“It took five years,” he said with a sure nod before breaking into a broad smile.

Roberge first came to the Yukon in 1966. He was supposed to become the director of a mining company outside of Ross River, but he didn’t stay very long.

“It was 60 below all the time we were there,” he said with laugh. “That sort of finished me with the Yukon.”

But soon enough, he “got along with a fellow” who was having trouble managing a few companies he owned in the territory.

“He asked if I could raise 20,000 bucks for him. Well, I had it the next day,” Roberge remembered.

Eventually, Roberge found his way back to Whitehorse and into one of the man’s businesses – a pool hall on the top floor of what is now Murdoch’s on Main Street.

“He wanted to know if I could straighten that out,” Roberge said.

It was only supposed to be for three months. Roberge and his wife rented an apartment in Riverdale, across from the Super A.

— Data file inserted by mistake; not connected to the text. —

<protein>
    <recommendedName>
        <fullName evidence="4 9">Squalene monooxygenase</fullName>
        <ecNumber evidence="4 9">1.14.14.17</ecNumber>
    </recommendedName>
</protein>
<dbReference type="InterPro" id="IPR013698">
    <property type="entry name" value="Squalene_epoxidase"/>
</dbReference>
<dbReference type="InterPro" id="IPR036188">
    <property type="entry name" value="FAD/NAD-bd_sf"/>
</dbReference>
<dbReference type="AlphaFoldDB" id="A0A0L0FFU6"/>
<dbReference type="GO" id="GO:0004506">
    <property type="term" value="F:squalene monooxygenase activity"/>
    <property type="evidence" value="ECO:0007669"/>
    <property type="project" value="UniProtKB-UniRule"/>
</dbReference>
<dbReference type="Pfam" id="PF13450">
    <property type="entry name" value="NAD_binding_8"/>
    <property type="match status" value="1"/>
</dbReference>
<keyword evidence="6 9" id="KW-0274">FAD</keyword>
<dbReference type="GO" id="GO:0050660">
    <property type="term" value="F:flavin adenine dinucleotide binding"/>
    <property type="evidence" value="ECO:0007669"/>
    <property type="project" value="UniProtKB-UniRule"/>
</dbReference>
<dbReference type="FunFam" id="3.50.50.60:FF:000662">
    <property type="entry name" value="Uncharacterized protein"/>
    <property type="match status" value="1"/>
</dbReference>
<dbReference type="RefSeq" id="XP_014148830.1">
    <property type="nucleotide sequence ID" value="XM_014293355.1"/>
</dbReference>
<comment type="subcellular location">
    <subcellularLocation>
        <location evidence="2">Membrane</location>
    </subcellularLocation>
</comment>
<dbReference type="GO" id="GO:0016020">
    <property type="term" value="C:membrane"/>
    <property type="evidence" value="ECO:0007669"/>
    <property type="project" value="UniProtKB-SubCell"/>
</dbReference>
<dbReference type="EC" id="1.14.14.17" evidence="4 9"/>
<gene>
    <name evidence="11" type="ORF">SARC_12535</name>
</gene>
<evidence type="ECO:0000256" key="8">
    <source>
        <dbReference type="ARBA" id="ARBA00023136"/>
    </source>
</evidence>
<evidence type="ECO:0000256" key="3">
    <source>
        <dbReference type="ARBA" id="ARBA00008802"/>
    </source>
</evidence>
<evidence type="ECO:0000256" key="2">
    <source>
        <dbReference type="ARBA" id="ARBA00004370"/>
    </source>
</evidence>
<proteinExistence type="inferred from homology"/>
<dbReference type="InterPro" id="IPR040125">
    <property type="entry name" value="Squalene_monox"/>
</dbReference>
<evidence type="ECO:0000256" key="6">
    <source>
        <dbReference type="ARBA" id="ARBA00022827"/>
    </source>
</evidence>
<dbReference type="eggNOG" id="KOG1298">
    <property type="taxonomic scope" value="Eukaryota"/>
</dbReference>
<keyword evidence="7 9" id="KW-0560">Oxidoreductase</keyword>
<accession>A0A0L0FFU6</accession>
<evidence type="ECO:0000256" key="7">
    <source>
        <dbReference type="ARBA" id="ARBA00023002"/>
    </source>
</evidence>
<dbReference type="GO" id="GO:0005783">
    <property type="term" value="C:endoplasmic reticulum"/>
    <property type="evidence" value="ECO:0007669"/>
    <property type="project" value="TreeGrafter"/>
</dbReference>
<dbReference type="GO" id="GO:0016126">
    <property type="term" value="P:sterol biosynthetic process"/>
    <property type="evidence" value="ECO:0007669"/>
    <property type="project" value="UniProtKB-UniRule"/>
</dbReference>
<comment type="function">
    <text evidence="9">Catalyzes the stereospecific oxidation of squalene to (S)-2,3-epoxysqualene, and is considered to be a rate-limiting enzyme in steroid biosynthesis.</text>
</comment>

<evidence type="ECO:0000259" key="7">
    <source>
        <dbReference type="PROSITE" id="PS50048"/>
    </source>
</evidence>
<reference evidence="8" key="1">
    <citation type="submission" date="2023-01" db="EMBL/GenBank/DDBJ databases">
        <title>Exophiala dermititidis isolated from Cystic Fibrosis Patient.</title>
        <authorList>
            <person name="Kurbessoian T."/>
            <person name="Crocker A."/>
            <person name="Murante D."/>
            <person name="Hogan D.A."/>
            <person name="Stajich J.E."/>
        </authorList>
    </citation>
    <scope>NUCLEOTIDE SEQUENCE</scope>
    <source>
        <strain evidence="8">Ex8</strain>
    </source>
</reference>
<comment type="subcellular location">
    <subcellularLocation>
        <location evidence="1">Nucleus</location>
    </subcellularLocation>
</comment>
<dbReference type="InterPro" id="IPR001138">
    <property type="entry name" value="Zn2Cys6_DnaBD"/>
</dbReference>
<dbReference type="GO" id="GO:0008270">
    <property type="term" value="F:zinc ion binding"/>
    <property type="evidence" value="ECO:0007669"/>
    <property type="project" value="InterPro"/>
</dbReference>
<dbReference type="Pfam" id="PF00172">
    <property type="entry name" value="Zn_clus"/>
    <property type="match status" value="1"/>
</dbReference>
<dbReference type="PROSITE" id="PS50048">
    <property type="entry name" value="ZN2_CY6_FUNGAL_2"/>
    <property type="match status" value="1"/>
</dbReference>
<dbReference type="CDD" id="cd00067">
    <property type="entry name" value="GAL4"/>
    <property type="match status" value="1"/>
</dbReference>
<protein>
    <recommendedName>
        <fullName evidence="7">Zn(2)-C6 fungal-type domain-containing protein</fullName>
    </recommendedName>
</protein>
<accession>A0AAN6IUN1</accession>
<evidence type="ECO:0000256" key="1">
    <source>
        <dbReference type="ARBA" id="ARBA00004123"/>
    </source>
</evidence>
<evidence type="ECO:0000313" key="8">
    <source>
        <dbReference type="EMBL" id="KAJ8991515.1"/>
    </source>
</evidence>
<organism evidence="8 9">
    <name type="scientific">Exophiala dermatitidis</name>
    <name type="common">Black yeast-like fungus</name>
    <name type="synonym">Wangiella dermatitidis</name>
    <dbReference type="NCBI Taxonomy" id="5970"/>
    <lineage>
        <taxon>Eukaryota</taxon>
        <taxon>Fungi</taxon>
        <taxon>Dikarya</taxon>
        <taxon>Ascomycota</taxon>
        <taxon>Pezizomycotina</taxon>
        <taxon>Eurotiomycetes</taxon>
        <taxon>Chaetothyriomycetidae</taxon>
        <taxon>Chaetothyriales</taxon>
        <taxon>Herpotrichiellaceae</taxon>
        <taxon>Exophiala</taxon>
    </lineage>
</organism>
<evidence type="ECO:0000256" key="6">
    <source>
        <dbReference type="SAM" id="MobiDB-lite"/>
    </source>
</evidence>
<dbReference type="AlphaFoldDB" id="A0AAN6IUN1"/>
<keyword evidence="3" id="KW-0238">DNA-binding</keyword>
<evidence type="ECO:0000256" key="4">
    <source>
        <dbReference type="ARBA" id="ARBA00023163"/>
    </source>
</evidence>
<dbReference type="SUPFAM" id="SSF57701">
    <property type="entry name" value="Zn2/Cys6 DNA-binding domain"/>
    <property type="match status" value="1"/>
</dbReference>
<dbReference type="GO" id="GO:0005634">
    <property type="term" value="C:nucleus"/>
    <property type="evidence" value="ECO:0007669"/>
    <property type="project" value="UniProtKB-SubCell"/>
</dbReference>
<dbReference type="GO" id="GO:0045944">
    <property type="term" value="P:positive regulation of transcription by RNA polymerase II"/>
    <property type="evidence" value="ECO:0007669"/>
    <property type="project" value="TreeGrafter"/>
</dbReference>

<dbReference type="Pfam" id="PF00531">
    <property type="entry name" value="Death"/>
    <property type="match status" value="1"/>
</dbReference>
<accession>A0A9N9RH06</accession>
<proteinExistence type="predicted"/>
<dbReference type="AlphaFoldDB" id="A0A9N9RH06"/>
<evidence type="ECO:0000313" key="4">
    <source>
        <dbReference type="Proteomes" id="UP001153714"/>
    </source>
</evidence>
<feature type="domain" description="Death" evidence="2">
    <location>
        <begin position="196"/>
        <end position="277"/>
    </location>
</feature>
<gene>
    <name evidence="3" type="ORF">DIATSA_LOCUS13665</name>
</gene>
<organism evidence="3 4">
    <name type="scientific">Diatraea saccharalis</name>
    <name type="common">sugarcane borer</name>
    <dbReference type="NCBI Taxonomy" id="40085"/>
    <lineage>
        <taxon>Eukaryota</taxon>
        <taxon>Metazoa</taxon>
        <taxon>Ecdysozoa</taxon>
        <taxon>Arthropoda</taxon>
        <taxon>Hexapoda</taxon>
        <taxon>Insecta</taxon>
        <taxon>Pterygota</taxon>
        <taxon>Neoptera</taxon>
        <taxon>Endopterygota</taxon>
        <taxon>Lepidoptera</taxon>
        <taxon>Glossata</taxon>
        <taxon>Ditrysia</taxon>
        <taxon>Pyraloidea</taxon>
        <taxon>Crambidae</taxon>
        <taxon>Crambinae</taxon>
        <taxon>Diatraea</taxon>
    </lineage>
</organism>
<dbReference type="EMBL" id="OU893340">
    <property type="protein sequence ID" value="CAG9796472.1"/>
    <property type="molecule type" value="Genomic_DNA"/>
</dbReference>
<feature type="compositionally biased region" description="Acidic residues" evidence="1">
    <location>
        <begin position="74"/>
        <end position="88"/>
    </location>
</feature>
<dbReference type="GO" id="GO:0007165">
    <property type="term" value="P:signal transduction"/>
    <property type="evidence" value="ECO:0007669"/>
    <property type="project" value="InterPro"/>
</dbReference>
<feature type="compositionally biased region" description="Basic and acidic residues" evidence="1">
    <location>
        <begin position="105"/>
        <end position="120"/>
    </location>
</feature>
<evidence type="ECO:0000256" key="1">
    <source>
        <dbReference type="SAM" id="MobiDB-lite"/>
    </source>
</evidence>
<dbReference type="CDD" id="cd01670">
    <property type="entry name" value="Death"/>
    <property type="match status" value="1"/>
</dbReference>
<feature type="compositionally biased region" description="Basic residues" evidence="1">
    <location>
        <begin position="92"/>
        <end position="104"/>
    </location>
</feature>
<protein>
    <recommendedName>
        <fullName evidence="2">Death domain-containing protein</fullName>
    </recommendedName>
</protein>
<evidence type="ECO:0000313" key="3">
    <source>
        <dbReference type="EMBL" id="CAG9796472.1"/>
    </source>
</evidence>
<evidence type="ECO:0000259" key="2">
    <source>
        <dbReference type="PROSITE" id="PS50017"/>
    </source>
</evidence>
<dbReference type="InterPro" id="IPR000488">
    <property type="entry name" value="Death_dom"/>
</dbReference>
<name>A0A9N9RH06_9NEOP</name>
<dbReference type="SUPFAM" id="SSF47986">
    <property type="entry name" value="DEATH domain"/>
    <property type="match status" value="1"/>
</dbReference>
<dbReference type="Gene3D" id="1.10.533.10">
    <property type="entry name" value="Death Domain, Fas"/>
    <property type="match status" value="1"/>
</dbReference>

“We had a bed, but if you wanted somewhere to sit you had to sit on the toilet. It was the only seat we had in the house,” he said with that infectious chuckle of his. “That or a box of pans – it was a bit rough.”

When it became clear his replacement wasn’t coming at the end of three months, Roberge bought the hall outright and ended up staying in the territory.

He stayed in the bar business too, eventually taking over management of the 98.

Back at the bar table, Reynolds remembers him looking like a scientist as he concocted his famous Sneaky Pete’s.

“There used to be a Bacardi drink competition that was part of Rendezvous, so that’s what he used it for and he won every year,” she said. “But he learned the recipe somewhere south; somewhere in the tropics.”

He had a story he told as he poured a bit of this and a bit of that into his ancient blender.

“He liked to pretend that he forgot the rum,” smiled Reynolds. “So he’d keep adding more.”

But the most important part was a “secret ingredient” that Roberge had a different name for every year.

One year he called it mermaid juice, the next it was dragon piss, Reynolds remembered.

Kingscote and Lana Dowie, who were the Rendezvous can-can dancers’ manager and choreographer the generation before Reynolds, also remember Roberge’s Sneaky Pete’s.